Two days later, we travelled 45 minutes by boat to a deeper part of the lagoon. I was enamoured by turtles – gracious and serene as they gently floated by like old men of the sea, going about their business.

I was in seventh heaven though or, as it seemed to me, a super-sized fish tank. I was thrilled to finally be in the Maldives as it is somewhere I have wanted to visit for a long time. Long famous for blue seas, palm trees, white beaches, sunshine and the ‘no shoes, no news lifestyle’, more recently the Maldives have become synonymous with climate change.

The people of these low-lying islands are sure to suffer if sea levels continue to rise. As I swam, I was reminded of the old travelling adage: ‘Get there before it is ruined.’ If the more pessimistic reports are to be believed, ‘Get there while it’s still there!’ would be more accurate in the case of the Maldives.

The Maldives is made up of 1,192 islands scattered across the tropical Indian Ocean. With the landmass at an average height of just 6ft above sea level, the islands are undoubtedly at the sharp end of the climate-change argument.

The people of the Maldives have inhabited these islands here in the south for more than 500 years. For most of that time, they lived a simple life, with fishing the main industry. In the north, tourism has taken over, but it was only relatively recently that former President Mohamed Nasheed gave his permission for the area in the south to be developed.

The potential sea-level rise and the devastation it could cause is something Nasheed was acutely aware of, as are the resorts he allowed to develop here in the south. The resort I stayed at has strived hard to show its green credentials.

The company that developed Hadahaa adheres to the Green Globe – the certification programme for sustainable tourism. Members save energy and water, reduce operational costs and contribute to local communities and the environment in which they are building.

I guess there is still an argument it would be greener not to develop here at all, but given the majority of the islanders depend on tourism, it is a tough call.

So was I right or wrong to be there as a visitor? Was my carbon footprint – even if I had offset it – worth the effect my flight would have on the environment?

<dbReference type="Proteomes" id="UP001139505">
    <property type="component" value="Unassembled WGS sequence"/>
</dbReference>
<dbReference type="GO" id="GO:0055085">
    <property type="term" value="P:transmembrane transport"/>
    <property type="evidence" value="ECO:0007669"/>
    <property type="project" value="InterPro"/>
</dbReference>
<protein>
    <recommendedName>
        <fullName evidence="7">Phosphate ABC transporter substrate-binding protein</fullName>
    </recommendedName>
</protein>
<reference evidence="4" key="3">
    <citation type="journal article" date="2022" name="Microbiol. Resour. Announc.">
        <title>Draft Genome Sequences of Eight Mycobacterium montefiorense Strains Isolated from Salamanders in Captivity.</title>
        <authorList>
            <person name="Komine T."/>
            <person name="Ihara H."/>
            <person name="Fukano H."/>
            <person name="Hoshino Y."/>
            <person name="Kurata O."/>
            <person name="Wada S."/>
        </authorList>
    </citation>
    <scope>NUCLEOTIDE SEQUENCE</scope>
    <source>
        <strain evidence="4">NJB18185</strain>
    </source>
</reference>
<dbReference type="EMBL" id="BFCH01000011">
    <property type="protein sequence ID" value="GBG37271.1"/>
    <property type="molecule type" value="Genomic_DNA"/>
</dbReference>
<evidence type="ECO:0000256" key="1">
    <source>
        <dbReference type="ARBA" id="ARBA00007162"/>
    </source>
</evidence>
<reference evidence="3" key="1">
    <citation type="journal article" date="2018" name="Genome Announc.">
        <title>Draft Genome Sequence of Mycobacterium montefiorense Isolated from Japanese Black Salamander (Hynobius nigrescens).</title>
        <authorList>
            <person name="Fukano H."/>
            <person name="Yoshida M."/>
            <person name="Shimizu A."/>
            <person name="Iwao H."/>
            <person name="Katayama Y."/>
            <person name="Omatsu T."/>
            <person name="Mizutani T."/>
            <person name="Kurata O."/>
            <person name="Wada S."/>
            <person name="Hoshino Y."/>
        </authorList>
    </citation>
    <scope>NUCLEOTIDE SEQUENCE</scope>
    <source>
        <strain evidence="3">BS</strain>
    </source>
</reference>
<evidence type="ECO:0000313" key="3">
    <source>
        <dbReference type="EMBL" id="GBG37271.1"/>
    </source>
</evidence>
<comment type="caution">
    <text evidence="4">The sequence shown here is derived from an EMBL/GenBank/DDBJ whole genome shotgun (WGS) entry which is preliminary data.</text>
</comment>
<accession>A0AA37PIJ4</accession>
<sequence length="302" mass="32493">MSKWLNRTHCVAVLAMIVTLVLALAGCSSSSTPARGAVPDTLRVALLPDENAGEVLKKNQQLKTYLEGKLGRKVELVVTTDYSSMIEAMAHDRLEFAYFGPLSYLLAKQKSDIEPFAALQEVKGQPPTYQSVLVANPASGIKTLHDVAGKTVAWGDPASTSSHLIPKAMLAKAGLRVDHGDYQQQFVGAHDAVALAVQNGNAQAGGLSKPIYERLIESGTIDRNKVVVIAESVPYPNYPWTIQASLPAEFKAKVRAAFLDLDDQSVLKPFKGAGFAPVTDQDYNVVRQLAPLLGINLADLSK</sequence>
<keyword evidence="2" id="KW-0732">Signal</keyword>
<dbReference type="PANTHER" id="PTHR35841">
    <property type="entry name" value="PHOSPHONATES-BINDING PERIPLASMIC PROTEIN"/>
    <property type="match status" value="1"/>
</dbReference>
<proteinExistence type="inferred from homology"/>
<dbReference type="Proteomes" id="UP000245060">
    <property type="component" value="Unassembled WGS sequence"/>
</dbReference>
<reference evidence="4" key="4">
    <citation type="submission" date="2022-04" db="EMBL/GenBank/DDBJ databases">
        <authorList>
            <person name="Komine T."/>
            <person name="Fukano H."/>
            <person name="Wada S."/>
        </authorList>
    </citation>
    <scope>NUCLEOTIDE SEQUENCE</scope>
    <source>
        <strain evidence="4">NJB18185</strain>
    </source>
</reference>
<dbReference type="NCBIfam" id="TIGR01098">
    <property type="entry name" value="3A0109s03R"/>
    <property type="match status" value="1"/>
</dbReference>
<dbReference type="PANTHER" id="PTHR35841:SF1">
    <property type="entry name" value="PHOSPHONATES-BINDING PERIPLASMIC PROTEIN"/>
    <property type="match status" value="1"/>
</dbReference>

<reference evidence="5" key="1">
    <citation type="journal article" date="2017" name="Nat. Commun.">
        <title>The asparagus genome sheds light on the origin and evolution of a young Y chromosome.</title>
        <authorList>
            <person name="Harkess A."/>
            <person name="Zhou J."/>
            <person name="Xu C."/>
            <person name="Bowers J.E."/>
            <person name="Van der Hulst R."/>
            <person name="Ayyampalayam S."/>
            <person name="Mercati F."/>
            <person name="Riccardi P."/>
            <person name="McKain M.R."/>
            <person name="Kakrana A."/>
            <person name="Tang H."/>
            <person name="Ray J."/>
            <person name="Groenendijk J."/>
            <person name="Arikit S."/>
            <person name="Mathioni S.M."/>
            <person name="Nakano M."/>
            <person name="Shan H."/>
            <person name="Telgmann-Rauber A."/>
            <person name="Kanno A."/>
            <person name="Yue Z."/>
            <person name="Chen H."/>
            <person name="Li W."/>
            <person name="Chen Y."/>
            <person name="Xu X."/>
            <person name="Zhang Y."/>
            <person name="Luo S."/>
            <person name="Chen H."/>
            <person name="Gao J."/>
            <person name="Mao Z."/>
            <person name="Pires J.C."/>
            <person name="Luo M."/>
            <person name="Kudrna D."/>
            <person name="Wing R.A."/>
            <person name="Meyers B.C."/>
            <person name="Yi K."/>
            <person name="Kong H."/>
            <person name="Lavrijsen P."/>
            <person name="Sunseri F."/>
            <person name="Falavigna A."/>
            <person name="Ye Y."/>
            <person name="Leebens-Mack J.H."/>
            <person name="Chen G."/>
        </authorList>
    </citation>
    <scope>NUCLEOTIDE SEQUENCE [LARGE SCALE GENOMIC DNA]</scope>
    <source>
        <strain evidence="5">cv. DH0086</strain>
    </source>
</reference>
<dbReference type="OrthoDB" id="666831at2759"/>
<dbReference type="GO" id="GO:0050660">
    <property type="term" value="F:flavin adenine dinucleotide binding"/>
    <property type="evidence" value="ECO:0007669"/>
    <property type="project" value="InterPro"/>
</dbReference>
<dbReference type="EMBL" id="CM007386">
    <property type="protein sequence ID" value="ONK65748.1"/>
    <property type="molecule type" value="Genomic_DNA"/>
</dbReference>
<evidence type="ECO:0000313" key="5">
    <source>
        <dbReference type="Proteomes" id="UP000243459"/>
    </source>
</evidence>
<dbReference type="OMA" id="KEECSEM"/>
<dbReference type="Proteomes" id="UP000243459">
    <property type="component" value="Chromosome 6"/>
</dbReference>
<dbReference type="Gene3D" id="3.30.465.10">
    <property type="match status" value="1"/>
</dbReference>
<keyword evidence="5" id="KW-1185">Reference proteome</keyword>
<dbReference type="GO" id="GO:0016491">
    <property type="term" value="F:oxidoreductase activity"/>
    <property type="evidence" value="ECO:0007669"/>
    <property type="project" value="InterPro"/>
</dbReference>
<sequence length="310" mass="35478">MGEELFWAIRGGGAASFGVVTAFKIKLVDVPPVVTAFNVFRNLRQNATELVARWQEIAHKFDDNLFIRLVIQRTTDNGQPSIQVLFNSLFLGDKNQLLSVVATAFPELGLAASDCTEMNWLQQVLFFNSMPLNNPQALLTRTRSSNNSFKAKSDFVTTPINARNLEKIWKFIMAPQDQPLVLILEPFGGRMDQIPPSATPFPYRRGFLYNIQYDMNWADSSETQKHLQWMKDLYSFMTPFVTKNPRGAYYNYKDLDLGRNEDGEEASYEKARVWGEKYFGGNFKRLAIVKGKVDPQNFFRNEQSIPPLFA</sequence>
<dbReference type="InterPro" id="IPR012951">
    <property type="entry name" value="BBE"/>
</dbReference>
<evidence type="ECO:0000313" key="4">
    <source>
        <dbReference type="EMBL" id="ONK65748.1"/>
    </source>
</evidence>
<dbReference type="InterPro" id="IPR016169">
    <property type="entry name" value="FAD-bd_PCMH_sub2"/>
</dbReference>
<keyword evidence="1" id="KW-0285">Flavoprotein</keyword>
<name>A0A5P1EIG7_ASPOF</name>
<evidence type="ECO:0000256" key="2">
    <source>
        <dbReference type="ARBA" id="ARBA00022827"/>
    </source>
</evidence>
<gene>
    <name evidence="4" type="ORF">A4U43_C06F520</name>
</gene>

My diving course culminated in a night dive. The ocean is a very different place in the dark and my adrenaline levels rose sharply as I approached the jetty. We were given a lengthy briefing from Shumi about what not to do underwater – panic for one – as he stressed that it was very easy to get disorientated in the dark. We were given torches and compasses, and would be reliant on them.

But Shumi emphasised that we must not shine our torches directly at the fish, especially sharks, as they don’t like it (so if I saw a shark I’d have to switch my light off – that was not going to be easy).

He also emphasised we must try not to attract moray eels, which come out at night, and scorpion fish, which have a sting. As I stepped from the jetty into the deep blue, I looked down to see a shark out on his twilight travails, hunting some unsuspecting creature. I saw morays slithering below and took great care not to drop too quickly.

At the end of my holiday, I was cheered to think that not only did I have a restful stay in Huvadhoo, but I also managed to become an ‘advanced diver’. It was a privilege to dive in sites that have remained unexplored until now. It would be lovely to think that it could remain unspoilt.

© Daily Mail, London

Share This Post

comments powered by Disqus

Advertising Rates

Please contact the advertising office on 011 - 2479521 for the advertising rates.